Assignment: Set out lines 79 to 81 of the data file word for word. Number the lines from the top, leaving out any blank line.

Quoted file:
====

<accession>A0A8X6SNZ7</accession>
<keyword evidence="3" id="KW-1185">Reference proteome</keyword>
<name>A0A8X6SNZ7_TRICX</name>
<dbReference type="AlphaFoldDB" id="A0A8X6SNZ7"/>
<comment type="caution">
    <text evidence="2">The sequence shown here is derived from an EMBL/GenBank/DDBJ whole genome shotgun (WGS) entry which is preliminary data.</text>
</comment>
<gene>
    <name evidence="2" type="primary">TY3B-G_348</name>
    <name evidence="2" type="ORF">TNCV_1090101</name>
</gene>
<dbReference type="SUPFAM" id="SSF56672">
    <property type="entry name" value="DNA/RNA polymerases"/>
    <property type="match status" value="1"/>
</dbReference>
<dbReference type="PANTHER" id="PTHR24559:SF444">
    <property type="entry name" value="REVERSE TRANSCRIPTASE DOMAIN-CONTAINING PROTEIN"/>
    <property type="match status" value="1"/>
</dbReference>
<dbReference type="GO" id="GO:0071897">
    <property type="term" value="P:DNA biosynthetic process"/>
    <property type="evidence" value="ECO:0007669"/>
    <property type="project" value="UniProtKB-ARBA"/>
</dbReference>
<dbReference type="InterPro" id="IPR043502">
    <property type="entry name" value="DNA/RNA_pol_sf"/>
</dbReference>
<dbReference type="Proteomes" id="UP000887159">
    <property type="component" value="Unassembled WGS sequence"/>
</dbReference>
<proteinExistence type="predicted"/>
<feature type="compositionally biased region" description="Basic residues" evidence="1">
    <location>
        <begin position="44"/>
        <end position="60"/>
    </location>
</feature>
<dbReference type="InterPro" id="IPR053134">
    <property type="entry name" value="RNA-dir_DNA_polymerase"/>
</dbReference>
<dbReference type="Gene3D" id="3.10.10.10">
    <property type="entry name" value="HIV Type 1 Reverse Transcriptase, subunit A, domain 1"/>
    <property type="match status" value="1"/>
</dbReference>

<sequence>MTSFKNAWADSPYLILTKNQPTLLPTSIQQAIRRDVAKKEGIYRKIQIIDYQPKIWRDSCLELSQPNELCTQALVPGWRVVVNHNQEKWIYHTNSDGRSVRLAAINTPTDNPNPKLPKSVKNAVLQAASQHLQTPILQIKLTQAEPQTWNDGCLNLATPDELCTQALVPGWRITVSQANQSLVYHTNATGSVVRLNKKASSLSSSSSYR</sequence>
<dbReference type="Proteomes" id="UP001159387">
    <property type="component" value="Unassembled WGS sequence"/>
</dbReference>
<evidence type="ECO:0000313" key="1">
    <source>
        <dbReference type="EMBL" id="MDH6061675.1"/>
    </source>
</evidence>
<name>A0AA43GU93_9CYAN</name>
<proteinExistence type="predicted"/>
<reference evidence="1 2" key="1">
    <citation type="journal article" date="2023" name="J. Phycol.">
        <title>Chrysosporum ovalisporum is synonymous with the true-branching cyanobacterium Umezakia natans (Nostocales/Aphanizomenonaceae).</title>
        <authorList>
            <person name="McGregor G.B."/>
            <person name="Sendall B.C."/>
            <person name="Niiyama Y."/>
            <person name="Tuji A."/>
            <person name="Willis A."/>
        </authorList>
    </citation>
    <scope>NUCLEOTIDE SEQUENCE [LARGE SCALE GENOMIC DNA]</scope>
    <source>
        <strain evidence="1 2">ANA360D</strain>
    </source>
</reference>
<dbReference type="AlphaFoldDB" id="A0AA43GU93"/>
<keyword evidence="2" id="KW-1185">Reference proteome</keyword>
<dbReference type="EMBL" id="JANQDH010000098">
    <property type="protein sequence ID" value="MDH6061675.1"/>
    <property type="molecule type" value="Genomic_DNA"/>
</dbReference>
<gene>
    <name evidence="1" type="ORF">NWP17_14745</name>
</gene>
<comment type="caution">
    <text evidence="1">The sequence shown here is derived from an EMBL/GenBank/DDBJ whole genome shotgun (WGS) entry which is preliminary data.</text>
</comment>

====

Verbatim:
    <name evidence="1" type="ORF">NWP17_14745</name>
</gene>
<comment type="caution">